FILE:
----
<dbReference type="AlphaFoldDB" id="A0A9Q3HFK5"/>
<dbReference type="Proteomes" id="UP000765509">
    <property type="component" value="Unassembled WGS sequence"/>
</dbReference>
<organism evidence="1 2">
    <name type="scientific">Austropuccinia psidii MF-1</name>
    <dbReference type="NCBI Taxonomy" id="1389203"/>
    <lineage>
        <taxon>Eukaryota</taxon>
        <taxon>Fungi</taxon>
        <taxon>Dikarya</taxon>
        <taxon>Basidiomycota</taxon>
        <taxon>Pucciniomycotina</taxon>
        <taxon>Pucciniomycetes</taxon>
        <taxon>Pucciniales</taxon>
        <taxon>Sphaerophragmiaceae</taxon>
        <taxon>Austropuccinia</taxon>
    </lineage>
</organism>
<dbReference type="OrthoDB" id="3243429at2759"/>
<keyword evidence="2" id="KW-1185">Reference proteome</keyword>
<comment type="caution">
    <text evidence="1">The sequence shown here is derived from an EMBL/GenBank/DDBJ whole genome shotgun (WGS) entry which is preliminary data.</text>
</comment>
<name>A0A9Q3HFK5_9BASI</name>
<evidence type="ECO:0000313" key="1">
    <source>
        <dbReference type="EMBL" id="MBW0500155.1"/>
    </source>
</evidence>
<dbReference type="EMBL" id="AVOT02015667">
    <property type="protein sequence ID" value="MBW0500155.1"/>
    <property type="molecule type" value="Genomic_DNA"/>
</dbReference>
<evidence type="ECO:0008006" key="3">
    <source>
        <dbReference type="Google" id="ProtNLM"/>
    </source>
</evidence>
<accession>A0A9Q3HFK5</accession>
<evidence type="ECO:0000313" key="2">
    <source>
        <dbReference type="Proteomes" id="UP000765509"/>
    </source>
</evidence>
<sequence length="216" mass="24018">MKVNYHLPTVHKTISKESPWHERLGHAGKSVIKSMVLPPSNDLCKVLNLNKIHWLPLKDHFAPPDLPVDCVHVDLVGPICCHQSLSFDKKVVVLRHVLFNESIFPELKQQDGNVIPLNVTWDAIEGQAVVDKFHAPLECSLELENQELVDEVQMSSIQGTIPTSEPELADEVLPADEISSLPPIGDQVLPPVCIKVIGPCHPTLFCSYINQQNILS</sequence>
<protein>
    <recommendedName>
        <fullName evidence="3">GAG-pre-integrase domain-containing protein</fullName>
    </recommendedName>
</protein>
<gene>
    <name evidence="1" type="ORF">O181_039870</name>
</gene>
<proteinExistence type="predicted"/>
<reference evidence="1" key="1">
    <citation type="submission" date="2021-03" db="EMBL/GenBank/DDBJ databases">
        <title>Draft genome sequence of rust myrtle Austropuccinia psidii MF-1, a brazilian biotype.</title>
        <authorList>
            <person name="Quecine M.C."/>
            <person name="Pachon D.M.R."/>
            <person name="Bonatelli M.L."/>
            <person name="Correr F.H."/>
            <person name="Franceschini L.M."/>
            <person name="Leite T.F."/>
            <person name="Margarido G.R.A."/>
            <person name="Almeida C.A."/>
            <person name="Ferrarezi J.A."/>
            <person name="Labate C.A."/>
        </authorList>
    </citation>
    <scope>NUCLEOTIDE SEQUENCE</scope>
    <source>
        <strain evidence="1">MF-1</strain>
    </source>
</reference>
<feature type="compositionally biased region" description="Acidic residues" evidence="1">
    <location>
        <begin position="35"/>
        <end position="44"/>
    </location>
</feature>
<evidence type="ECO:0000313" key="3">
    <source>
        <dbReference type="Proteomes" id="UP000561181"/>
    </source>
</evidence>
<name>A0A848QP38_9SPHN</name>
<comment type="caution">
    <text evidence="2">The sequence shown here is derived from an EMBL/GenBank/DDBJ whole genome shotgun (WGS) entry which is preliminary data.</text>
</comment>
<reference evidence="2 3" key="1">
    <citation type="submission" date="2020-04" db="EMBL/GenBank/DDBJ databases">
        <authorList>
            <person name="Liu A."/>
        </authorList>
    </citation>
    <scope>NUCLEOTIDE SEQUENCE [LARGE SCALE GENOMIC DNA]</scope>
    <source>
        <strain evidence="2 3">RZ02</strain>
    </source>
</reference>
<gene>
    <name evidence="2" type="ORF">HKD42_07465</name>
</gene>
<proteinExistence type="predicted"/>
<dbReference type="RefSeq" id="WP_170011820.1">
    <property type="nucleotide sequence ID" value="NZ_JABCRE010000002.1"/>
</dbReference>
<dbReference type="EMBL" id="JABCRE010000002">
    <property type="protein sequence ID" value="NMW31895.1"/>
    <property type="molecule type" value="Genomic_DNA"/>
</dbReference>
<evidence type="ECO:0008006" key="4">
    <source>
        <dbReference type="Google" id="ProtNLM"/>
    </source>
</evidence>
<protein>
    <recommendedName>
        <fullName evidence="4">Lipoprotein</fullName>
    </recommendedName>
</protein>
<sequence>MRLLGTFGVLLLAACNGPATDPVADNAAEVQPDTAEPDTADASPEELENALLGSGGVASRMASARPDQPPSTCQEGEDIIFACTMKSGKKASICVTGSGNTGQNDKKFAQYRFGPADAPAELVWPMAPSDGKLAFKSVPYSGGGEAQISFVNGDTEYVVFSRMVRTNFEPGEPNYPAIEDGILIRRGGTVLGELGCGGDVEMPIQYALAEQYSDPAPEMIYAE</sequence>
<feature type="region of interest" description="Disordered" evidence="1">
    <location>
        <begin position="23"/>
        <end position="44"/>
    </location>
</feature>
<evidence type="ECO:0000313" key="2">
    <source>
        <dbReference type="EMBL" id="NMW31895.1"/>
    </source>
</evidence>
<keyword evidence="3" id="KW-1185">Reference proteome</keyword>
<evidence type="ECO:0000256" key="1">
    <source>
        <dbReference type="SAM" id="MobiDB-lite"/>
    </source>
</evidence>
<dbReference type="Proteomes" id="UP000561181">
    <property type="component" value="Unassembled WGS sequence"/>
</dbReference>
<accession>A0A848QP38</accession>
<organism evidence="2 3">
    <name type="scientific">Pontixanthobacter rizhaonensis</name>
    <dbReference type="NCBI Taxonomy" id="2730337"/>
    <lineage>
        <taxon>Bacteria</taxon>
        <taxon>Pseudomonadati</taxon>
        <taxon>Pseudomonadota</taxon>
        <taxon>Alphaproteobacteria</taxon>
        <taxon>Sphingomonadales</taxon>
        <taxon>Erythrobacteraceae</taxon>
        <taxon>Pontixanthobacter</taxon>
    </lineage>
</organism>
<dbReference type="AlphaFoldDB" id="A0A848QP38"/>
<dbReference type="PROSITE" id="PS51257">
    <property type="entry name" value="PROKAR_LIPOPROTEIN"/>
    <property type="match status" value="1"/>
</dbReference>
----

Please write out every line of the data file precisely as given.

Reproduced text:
<dbReference type="AlphaFoldDB" id="A0A9Q3HFK5"/>
<dbReference type="Proteomes" id="UP000765509">
    <property type="component" value="Unassembled WGS sequence"/>
</dbReference>
<organism evidence="1 2">
    <name type="scientific">Austropuccinia psidii MF-1</name>
    <dbReference type="NCBI Taxonomy" id="1389203"/>
    <lineage>
        <taxon>Eukaryota</taxon>
        <taxon>Fungi</taxon>
        <taxon>Dikarya</taxon>
        <taxon>Basidiomycota</taxon>
        <taxon>Pucciniomycotina</taxon>
        <taxon>Pucciniomycetes</taxon>
        <taxon>Pucciniales</taxon>
        <taxon>Sphaerophragmiaceae</taxon>
        <taxon>Austropuccinia</taxon>
    </lineage>
</organism>
<dbReference type="OrthoDB" id="3243429at2759"/>
<keyword evidence="2" id="KW-1185">Reference proteome</keyword>
<comment type="caution">
    <text evidence="1">The sequence shown here is derived from an EMBL/GenBank/DDBJ whole genome shotgun (WGS) entry which is preliminary data.</text>
</comment>
<name>A0A9Q3HFK5_9BASI</name>
<evidence type="ECO:0000313" key="1">
    <source>
        <dbReference type="EMBL" id="MBW0500155.1"/>
    </source>
</evidence>
<dbReference type="EMBL" id="AVOT02015667">
    <property type="protein sequence ID" value="MBW0500155.1"/>
    <property type="molecule type" value="Genomic_DNA"/>
</dbReference>
<evidence type="ECO:0008006" key="3">
    <source>
        <dbReference type="Google" id="ProtNLM"/>
    </source>
</evidence>
<accession>A0A9Q3HFK5</accession>
<evidence type="ECO:0000313" key="2">
    <source>
        <dbReference type="Proteomes" id="UP000765509"/>
    </source>
</evidence>
<sequence length="216" mass="24018">MKVNYHLPTVHKTISKESPWHERLGHAGKSVIKSMVLPPSNDLCKVLNLNKIHWLPLKDHFAPPDLPVDCVHVDLVGPICCHQSLSFDKKVVVLRHVLFNESIFPELKQQDGNVIPLNVTWDAIEGQAVVDKFHAPLECSLELENQELVDEVQMSSIQGTIPTSEPELADEVLPADEISSLPPIGDQVLPPVCIKVIGPCHPTLFCSYINQQNILS</sequence>
<protein>
    <recommendedName>
        <fullName evidence="3">GAG-pre-integrase domain-containing protein</fullName>
    </recommendedName>
</protein>
<gene>
    <name evidence="1" type="ORF">O181_039870</name>
</gene>
<proteinExistence type="predicted"/>
<reference evidence="1" key="1">
    <citation type="submission" date="2021-03" db="EMBL/GenBank/DDBJ databases">
        <title>Draft genome sequence of rust myrtle Austropuccinia psidii MF-1, a brazilian biotype.</title>
        <authorList>
            <person name="Quecine M.C."/>
            <person name="Pachon D.M.R."/>
            <person name="Bonatelli M.L."/>
            <person name="Correr F.H."/>
            <person name="Franceschini L.M."/>
            <person name="Leite T.F."/>
            <person name="Margarido G.R.A."/>
            <person name="Almeida C.A."/>
            <person name="Ferrarezi J.A."/>
            <person name="Labate C.A."/>
        </authorList>
    </citation>
    <scope>NUCLEOTIDE SEQUENCE</scope>
    <source>
        <strain evidence="1">MF-1</strain>
    </source>
</reference>
<feature type="compositionally biased region" description="Acidic residues" evidence="1">
    <location>
        <begin position="35"/>
        <end position="44"/>
    </location>
</feature>
<evidence type="ECO:0000313" key="3">
    <source>
        <dbReference type="Proteomes" id="UP000561181"/>
    </source>
</evidence>
<name>A0A848QP38_9SPHN</name>
<comment type="caution">
    <text evidence="2">The sequence shown here is derived from an EMBL/GenBank/DDBJ whole genome shotgun (WGS) entry which is preliminary data.</text>
</comment>
<reference evidence="2 3" key="1">
    <citation type="submission" date="2020-04" db="EMBL/GenBank/DDBJ databases">
        <authorList>
            <person name="Liu A."/>
        </authorList>
    </citation>
    <scope>NUCLEOTIDE SEQUENCE [LARGE SCALE GENOMIC DNA]</scope>
    <source>
        <strain evidence="2 3">RZ02</strain>
    </source>
</reference>
<gene>
    <name evidence="2" type="ORF">HKD42_07465</name>
</gene>
<proteinExistence type="predicted"/>
<dbReference type="RefSeq" id="WP_170011820.1">
    <property type="nucleotide sequence ID" value="NZ_JABCRE010000002.1"/>
</dbReference>
<dbReference type="EMBL" id="JABCRE010000002">
    <property type="protein sequence ID" value="NMW31895.1"/>
    <property type="molecule type" value="Genomic_DNA"/>
</dbReference>
<evidence type="ECO:0008006" key="4">
    <source>
        <dbReference type="Google" id="ProtNLM"/>
    </source>
</evidence>
<protein>
    <recommendedName>
        <fullName evidence="4">Lipoprotein</fullName>
    </recommendedName>
</protein>
<sequence>MRLLGTFGVLLLAACNGPATDPVADNAAEVQPDTAEPDTADASPEELENALLGSGGVASRMASARPDQPPSTCQEGEDIIFACTMKSGKKASICVTGSGNTGQNDKKFAQYRFGPADAPAELVWPMAPSDGKLAFKSVPYSGGGEAQISFVNGDTEYVVFSRMVRTNFEPGEPNYPAIEDGILIRRGGTVLGELGCGGDVEMPIQYALAEQYSDPAPEMIYAE</sequence>
<feature type="region of interest" description="Disordered" evidence="1">
    <location>
        <begin position="23"/>
        <end position="44"/>
    </location>
</feature>
<evidence type="ECO:0000313" key="2">
    <source>
        <dbReference type="EMBL" id="NMW31895.1"/>
    </source>
</evidence>
<keyword evidence="3" id="KW-1185">Reference proteome</keyword>
<evidence type="ECO:0000256" key="1">
    <source>
        <dbReference type="SAM" id="MobiDB-lite"/>
    </source>
</evidence>
<dbReference type="Proteomes" id="UP000561181">
    <property type="component" value="Unassembled WGS sequence"/>
</dbReference>
<accession>A0A848QP38</accession>
<organism evidence="2 3">
    <name type="scientific">Pontixanthobacter rizhaonensis</name>
    <dbReference type="NCBI Taxonomy" id="2730337"/>
    <lineage>
        <taxon>Bacteria</taxon>
        <taxon>Pseudomonadati</taxon>
        <taxon>Pseudomonadota</taxon>
        <taxon>Alphaproteobacteria</taxon>
        <taxon>Sphingomonadales</taxon>
        <taxon>Erythrobacteraceae</taxon>
        <taxon>Pontixanthobacter</taxon>
    </lineage>
</organism>
<dbReference type="AlphaFoldDB" id="A0A848QP38"/>
<dbReference type="PROSITE" id="PS51257">
    <property type="entry name" value="PROKAR_LIPOPROTEIN"/>
    <property type="match status" value="1"/>
</dbReference>